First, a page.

Churches attacked in India’s Odisha state ( Vandals have destroyed two Marian statues and set fire to the sacristy and storeroom of a parish in Rourkela Diocese of India’s Odisha state. Sundergarh district administration has deployed armed police in the area because of the religious sensitivity of the two separate incidents on 1 April, said police inspector Bijay Kumar Singh...

Lebanon unemployment at alarming levels due to refugees, weak economy ( President Michel Aoun said Thursday that the grave economic situation, presence of Syrian refugees and the reluctance of Lebanese to take low-paid jobs has caused unemployment to soar to 46 percent. Aoun made the remarks during a meeting with a delegation from the Lebanese Press Syndicate at Baabda’s presidential palace...

Jordan helping refugee children overcome trauma through football (The Jordan Times) HRH Prince Ali has highlighted Jordan’s efforts to heal traumatized Syrian refugee children through football. In a recent interview with CNN, conducted by Becky Anderson, a British journalist and anchor at CNN, Prince Ali explained that football is not only a sport, but a universal language in itself. Anderson visited the Zaatari refugee camp, during the Laureates and Leaders For Children summit, where she spoke to Prince Ali about how football is helping some children deal with the trauma of Syria’s civil war...

Indian government withdraws rules to punish journalists for ‘fake news’ (Vatican News) The round-about turn from Narendra Modi’s government came following an outcry from journalists and opposition politicians who said the measure was to stifle press freedom, especially in the run-up to next year’s general elections. Late Monday, the Information and Broadcasting Ministry had announced the government would withdraw its accreditation to journalists who peddled “fake news.” The withdrawal of accreditation would be either for a limited time or permanently, depending on the frequency of infringements...

Easter message of Christian leaders in Jerusalem (Vatican News) Heads of Christian Churches in Jerusalem have issued an Easter message offering their prayers for those suffering across the world for various reasons, that they may find hope, peace and life in the Cross of Christ. Thirteen patriarchs and heads of various Christian denominations in Jerusalem released a joint message on Friday, as violence erupted between Palestinians and Israeli security forces along the Israeli-Gaza border...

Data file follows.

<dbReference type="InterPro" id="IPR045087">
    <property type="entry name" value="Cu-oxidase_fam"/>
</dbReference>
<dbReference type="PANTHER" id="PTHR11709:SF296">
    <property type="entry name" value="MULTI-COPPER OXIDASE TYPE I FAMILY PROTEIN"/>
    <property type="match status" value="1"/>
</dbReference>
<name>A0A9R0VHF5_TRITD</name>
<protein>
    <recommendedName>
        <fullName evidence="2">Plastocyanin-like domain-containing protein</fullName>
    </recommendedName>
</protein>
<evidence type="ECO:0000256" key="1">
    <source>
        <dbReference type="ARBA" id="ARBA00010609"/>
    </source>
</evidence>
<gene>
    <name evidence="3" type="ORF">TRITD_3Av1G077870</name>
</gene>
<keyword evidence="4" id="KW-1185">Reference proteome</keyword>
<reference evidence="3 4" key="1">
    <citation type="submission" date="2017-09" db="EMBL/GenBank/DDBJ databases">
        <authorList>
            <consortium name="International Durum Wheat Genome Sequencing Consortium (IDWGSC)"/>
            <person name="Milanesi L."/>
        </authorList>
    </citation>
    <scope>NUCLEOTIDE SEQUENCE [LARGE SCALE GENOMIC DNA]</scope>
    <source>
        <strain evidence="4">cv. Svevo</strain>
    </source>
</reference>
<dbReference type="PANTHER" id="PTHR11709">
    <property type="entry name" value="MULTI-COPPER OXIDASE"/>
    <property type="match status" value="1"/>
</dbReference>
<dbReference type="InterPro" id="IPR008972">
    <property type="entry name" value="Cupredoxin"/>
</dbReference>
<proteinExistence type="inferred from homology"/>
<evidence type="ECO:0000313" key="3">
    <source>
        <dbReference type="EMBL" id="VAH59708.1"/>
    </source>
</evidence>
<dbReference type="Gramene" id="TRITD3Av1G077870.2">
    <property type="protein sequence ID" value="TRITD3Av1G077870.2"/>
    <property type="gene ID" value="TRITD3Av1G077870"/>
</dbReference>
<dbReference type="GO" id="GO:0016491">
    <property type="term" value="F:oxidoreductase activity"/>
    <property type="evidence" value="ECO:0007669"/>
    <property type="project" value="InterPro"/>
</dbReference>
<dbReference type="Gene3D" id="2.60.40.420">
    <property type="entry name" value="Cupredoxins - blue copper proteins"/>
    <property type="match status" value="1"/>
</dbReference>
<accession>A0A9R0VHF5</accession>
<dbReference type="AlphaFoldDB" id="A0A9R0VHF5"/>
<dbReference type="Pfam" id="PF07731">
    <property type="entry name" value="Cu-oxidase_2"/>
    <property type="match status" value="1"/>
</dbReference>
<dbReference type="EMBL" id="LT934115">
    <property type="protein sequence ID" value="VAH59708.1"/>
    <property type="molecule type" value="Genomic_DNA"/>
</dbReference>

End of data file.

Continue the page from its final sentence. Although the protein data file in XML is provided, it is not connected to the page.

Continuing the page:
800 Copts travel to Jerusalem for Easter (Egypt Today) Five Air Sinai flights carrying 800 Coptic pilgrims headed to Jerusalem on Monday to celebrate Easter, officials from the Cairo International Airport told Egypt Today on condition of anonymity because they were not authorized to brief the media. Egypt has built an air bridge to transport elder Coptic Christians, who are allowed to perform pilgrimage in Jerusalem during the Holy Week, the week before Easter...

3 April 2018
Greg Kandra

Seminarians stand outside a church in Lviv, Ukraine. (photo: John E. Kozar)

In the new edition of ONE, we focus on the formation of priests, religious sisters and lay people in the world CNEWA serves. Our president Msgr. John E. Kozar writes about it in the magazine:

For decades, CNEWA’s donors have made a powerful impact on seminarians — helping to educate and train future priests. Most of the Eastern Catholic seminaries where CNEWA serves are supported in varying degrees thanks to the generosity of our donors. For some, our support makes a tremendous difference. It may mean feeding hungry seminarians, or just keeping the doors open. For others, this support means improving the faculty, hiring more teachers or making modest renovations to the facilities. But for all, it represents an investment in the good health and future of the church.

Religious women, meanwhile, receive financial assistance from CNEWA from their first days in the novitiate. Although the subsidy may be modest, it represents a commitment of faith and hope — a sign of solidarity with these women as they formally embark on their journey to serve Christ as vowed religious.

And then there is the great and growing resource of the laity. The faith formation of the laity is often overlooked, with more attention given to those who are preparing for the priesthood or religious life. But it is vitally important to support the lay faithful, especially in places where it is not always possible to commission a priest or religious. CNEWA continues to place great importance on lay catechetical programs and adult faith enrichment and mission-sending initiatives that challenge the faithful to share their faith with those who have never been exposed to it.